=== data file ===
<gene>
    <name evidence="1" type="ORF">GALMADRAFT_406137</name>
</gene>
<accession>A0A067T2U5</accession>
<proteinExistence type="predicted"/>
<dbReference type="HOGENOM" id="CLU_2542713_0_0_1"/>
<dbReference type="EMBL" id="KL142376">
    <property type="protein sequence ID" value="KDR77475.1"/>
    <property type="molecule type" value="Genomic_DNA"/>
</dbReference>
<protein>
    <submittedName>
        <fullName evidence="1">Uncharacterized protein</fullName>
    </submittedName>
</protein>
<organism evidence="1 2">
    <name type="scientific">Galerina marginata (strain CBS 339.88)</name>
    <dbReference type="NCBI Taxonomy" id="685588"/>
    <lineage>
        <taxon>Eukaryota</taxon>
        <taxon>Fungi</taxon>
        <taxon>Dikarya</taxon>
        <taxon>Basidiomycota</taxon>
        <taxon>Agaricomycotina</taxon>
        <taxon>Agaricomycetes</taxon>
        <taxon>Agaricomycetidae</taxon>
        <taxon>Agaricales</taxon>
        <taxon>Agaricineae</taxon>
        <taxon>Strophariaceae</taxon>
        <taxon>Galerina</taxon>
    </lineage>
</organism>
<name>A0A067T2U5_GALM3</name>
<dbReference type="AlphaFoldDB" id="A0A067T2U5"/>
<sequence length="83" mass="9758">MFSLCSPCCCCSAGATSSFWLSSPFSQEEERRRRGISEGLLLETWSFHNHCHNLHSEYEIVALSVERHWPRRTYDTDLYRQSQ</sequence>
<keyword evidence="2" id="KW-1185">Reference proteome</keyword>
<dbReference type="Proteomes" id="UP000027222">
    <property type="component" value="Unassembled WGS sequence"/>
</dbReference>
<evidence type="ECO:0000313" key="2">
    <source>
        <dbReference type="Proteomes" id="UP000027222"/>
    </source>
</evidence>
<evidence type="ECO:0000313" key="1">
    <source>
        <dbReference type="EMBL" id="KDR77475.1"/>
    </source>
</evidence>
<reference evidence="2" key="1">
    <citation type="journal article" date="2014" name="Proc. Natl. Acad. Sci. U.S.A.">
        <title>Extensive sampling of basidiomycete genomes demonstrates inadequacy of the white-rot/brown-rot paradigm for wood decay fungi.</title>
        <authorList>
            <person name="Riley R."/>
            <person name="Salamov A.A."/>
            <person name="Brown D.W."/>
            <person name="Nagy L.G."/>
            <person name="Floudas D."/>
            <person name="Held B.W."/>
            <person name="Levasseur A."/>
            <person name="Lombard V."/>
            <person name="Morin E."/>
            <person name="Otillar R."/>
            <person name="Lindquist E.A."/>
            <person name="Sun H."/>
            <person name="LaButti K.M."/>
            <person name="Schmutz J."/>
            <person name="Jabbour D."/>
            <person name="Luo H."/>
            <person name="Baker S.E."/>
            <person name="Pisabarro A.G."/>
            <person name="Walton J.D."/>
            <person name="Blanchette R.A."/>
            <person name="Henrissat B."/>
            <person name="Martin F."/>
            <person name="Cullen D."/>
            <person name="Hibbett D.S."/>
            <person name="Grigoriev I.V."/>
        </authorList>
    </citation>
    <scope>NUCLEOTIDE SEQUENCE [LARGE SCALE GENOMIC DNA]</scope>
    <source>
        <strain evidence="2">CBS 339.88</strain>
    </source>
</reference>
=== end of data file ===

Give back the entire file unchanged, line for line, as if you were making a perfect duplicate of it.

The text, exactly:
<gene>
    <name evidence="1" type="ORF">GALMADRAFT_406137</name>
</gene>
<accession>A0A067T2U5</accession>
<proteinExistence type="predicted"/>
<dbReference type="HOGENOM" id="CLU_2542713_0_0_1"/>
<dbReference type="EMBL" id="KL142376">
    <property type="protein sequence ID" value="KDR77475.1"/>
    <property type="molecule type" value="Genomic_DNA"/>
</dbReference>
<protein>
    <submittedName>
        <fullName evidence="1">Uncharacterized protein</fullName>
    </submittedName>
</protein>
<organism evidence="1 2">
    <name type="scientific">Galerina marginata (strain CBS 339.88)</name>
    <dbReference type="NCBI Taxonomy" id="685588"/>
    <lineage>
        <taxon>Eukaryota</taxon>
        <taxon>Fungi</taxon>
        <taxon>Dikarya</taxon>
        <taxon>Basidiomycota</taxon>
        <taxon>Agaricomycotina</taxon>
        <taxon>Agaricomycetes</taxon>
        <taxon>Agaricomycetidae</taxon>
        <taxon>Agaricales</taxon>
        <taxon>Agaricineae</taxon>
        <taxon>Strophariaceae</taxon>
        <taxon>Galerina</taxon>
    </lineage>
</organism>
<name>A0A067T2U5_GALM3</name>
<dbReference type="AlphaFoldDB" id="A0A067T2U5"/>
<sequence length="83" mass="9758">MFSLCSPCCCCSAGATSSFWLSSPFSQEEERRRRGISEGLLLETWSFHNHCHNLHSEYEIVALSVERHWPRRTYDTDLYRQSQ</sequence>
<keyword evidence="2" id="KW-1185">Reference proteome</keyword>
<dbReference type="Proteomes" id="UP000027222">
    <property type="component" value="Unassembled WGS sequence"/>
</dbReference>
<evidence type="ECO:0000313" key="2">
    <source>
        <dbReference type="Proteomes" id="UP000027222"/>
    </source>
</evidence>
<evidence type="ECO:0000313" key="1">
    <source>
        <dbReference type="EMBL" id="KDR77475.1"/>
    </source>
</evidence>
<reference evidence="2" key="1">
    <citation type="journal article" date="2014" name="Proc. Natl. Acad. Sci. U.S.A.">
        <title>Extensive sampling of basidiomycete genomes demonstrates inadequacy of the white-rot/brown-rot paradigm for wood decay fungi.</title>
        <authorList>
            <person name="Riley R."/>
            <person name="Salamov A.A."/>
            <person name="Brown D.W."/>
            <person name="Nagy L.G."/>
            <person name="Floudas D."/>
            <person name="Held B.W."/>
            <person name="Levasseur A."/>
            <person name="Lombard V."/>
            <person name="Morin E."/>
            <person name="Otillar R."/>
            <person name="Lindquist E.A."/>
            <person name="Sun H."/>
            <person name="LaButti K.M."/>
            <person name="Schmutz J."/>
            <person name="Jabbour D."/>
            <person name="Luo H."/>
            <person name="Baker S.E."/>
            <person name="Pisabarro A.G."/>
            <person name="Walton J.D."/>
            <person name="Blanchette R.A."/>
            <person name="Henrissat B."/>
            <person name="Martin F."/>
            <person name="Cullen D."/>
            <person name="Hibbett D.S."/>
            <person name="Grigoriev I.V."/>
        </authorList>
    </citation>
    <scope>NUCLEOTIDE SEQUENCE [LARGE SCALE GENOMIC DNA]</scope>
    <source>
        <strain evidence="2">CBS 339.88</strain>
    </source>
</reference>